Over the years poachers have dehorned thousands of rhinos in multiple countries, national parks, and sanctuaries for wild animals, critically endangering Africa’s Black rhinos. In certain Asian countries, mainly Vietnam and China, rhino horns are in demand due to a false belief that their keratin horns are able to cure cancer, when in actuality, it is made of the same constituent that makes human fingernails.
Though the killing of wild animals for food used to be a part of routine life, hunting remains a matter of controversy nowadays, mostly because hunting is frequently regarded as a recreational activity and not a human need.
Not long ago, the US based Dallas Safari Club announced that they would be auctioning off a permit to hunt an endangered Black rhino. The auction, that will take place in January, will permit one hunter the opportunity to hunt a Black rhino in Namibia, and import the trophy to the United States.
The Dallas Safari Club claims that all proceeds from the auction of the permit will go back into rhino conservation in Namibia, and they expect the permit to sell at a price between 250,000 and 1 million US Dollars. According to the Club’s Executive Director, Ben Carter, ‘This fundraiser is the first of its kind for an endangered species’. He also said, ‘It’s going to generate a sum of money large enough to be enormously meaningful in Namibia’s fight to ensure the future of its Black rhino populations.’
The Club plans to donate the profit made on the sale of the permit to Namibia’s Ministry of Environment and Tourism rhino program, which protects Black rhino (Dicerosbicornisbicornis) and Southern white rhino (Ceratotheriumsimumsimum). In total, Namibia has 1750 Black rhinos and 469 White rhinos. Activities of the program include translocations, community conservation programs, anti-poaching and monitoring, and wildlife-based tourism development. The program’s funding partners include the Opel Zoo, and the United States Fish and Wildlife Service (USFWS).
The USFWS says, science supports the idea that limited culls of older males can benefit a local population, and according to Carter, only an old, post-breeding rhino will be the target of the permit. However, the Dallas Safari Club has yet to confirm how exactly the sum of money raised for Namibia’s Ministry of Environment and Tourism rhino program will be used.
Despite the fact that Black rhino is listed as critically endangered on the IUCN Red List, CITES has granted Namibia an export quota of up to five Black rhinos to be killed by hunters each year. Normally, endangered species are not allowed to enter the United States as trophies; however, an exception was made in 2009, the first exception to the law.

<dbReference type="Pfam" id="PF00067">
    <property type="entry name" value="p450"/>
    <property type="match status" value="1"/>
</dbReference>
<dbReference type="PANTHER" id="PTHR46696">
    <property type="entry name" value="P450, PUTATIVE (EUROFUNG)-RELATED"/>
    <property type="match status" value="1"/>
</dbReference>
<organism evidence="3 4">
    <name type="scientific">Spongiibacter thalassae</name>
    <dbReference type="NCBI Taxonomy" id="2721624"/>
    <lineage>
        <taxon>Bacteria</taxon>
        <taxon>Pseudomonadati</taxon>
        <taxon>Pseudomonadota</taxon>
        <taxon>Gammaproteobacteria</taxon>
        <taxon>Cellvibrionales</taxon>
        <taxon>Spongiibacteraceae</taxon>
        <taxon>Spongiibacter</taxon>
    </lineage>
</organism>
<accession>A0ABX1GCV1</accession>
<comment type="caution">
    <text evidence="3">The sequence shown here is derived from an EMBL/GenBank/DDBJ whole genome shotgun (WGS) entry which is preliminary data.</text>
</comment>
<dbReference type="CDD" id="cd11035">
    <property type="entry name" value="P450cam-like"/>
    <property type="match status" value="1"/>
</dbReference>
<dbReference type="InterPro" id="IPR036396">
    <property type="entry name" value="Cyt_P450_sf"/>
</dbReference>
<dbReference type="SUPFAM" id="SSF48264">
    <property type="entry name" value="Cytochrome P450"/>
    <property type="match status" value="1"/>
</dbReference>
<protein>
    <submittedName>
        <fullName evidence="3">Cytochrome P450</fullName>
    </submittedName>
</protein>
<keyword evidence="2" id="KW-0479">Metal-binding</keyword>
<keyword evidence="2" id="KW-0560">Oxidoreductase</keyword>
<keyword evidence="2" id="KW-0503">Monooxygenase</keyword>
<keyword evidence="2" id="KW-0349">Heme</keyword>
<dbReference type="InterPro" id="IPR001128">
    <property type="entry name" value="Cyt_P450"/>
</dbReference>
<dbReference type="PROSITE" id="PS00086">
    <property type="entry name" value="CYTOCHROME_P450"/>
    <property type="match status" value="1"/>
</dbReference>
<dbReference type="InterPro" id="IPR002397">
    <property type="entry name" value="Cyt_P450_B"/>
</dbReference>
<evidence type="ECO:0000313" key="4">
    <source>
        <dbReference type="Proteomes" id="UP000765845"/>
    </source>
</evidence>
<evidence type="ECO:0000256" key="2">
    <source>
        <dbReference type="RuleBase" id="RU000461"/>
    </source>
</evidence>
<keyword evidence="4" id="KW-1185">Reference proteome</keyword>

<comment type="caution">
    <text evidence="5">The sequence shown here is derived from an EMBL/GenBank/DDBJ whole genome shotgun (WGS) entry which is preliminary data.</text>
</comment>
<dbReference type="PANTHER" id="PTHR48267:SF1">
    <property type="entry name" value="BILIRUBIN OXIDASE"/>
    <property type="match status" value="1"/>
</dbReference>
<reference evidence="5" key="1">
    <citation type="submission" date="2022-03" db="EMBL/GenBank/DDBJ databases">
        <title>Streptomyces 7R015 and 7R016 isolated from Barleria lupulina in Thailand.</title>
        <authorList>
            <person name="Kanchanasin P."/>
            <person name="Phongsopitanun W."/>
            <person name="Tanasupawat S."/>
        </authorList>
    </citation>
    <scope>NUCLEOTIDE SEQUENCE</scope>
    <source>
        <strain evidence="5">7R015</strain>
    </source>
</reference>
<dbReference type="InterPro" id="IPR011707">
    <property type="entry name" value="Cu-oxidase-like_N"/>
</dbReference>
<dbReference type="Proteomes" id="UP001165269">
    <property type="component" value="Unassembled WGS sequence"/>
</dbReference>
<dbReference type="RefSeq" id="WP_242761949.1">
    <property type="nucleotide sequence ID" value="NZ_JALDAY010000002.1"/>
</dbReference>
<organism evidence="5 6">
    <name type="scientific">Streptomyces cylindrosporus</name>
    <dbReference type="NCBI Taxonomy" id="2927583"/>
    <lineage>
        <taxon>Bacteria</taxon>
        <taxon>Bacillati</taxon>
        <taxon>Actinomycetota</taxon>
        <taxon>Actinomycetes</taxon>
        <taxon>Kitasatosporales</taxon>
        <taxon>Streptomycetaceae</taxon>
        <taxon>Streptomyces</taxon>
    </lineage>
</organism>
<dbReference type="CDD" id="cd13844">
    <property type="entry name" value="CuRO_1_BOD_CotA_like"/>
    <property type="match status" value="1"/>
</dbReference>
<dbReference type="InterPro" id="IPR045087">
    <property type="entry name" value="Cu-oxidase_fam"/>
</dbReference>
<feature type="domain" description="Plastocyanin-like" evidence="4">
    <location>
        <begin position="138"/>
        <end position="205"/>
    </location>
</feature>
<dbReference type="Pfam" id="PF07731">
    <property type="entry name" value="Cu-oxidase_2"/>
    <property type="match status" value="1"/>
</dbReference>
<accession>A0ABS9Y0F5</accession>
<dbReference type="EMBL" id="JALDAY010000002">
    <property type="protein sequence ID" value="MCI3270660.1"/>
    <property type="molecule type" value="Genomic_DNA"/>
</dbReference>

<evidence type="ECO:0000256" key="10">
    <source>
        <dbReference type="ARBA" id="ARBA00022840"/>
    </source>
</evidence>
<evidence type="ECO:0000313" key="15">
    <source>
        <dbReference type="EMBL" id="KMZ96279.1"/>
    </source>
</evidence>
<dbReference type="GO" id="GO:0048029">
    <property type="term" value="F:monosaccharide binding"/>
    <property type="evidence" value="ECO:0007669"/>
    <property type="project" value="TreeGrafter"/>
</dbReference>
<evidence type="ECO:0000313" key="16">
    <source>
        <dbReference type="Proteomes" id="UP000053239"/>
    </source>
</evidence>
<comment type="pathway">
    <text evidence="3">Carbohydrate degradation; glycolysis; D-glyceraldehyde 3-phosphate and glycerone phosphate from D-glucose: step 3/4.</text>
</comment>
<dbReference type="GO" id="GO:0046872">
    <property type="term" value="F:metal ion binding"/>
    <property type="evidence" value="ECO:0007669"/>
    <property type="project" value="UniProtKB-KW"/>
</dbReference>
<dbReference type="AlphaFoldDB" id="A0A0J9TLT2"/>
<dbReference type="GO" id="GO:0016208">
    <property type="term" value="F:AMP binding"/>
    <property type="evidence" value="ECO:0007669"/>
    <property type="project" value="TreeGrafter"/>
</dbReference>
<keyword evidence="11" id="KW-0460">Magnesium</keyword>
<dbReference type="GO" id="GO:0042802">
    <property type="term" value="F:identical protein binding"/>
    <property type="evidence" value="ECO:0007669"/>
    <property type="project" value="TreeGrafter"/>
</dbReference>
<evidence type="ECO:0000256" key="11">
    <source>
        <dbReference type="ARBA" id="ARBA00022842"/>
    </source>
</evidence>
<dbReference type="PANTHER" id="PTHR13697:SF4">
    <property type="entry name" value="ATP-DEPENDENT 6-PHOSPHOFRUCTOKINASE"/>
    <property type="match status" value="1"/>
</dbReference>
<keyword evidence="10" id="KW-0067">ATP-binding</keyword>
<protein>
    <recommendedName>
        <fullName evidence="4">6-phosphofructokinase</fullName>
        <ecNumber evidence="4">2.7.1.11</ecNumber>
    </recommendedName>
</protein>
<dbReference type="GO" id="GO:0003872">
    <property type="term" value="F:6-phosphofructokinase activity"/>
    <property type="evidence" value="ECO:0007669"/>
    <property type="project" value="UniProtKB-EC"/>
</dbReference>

David K. Reinke, president and CEO of a laserjet printer parts wholesaler called Liberty Parts Team and a big donor to Republican political candidates, shot his first Black rhino in Namibia in 2009. According to a 2010 report from Business Week, he paid a total of $215,000 for the hunt. This appears to include a $175,000 contribution to the Namibian government’s Game Products Trust Fund, which helps to support wildlife conservation and management efforts. Since then, Reinke has rallied support from organisations including the Conservation Force to import his trophy’s horn into the United States. In March of this year, the USFWS granted Reinke the permit needed for importing the horn under the
Endangered Species Act of 1980. According to Scientific American, ‘The Service granted this permit after an extensive review of Namibia’s black rhino conservation program, in recognition of the role that well-managed, limited sport hunting plays in contributing to the long-term survival and recovery of the black rhino in Namibia.’
If the hunting of rhinos, both legally and illegally, can never be stopped, are there any alternative solutions?
Earlier this year there was talk about South Africa legalizing trade in rhino horn. According to the Department of Environmental Affairs, South Africa will propose the legalization of trade in rhino horn at the Convention on International Trade in Endangered Species in 2016. This will only legalize a once-off trade in current rhino horn stockpiles, rather than a continuing industry. However, it has stirred up debate and has been a source of outrage internationally. Some conservationists support the idea of legalization of trading rhino horn, while some argue against it and suggest that any legal rhino horn market only supports the misconception that the keratinous body part has medicinal properties.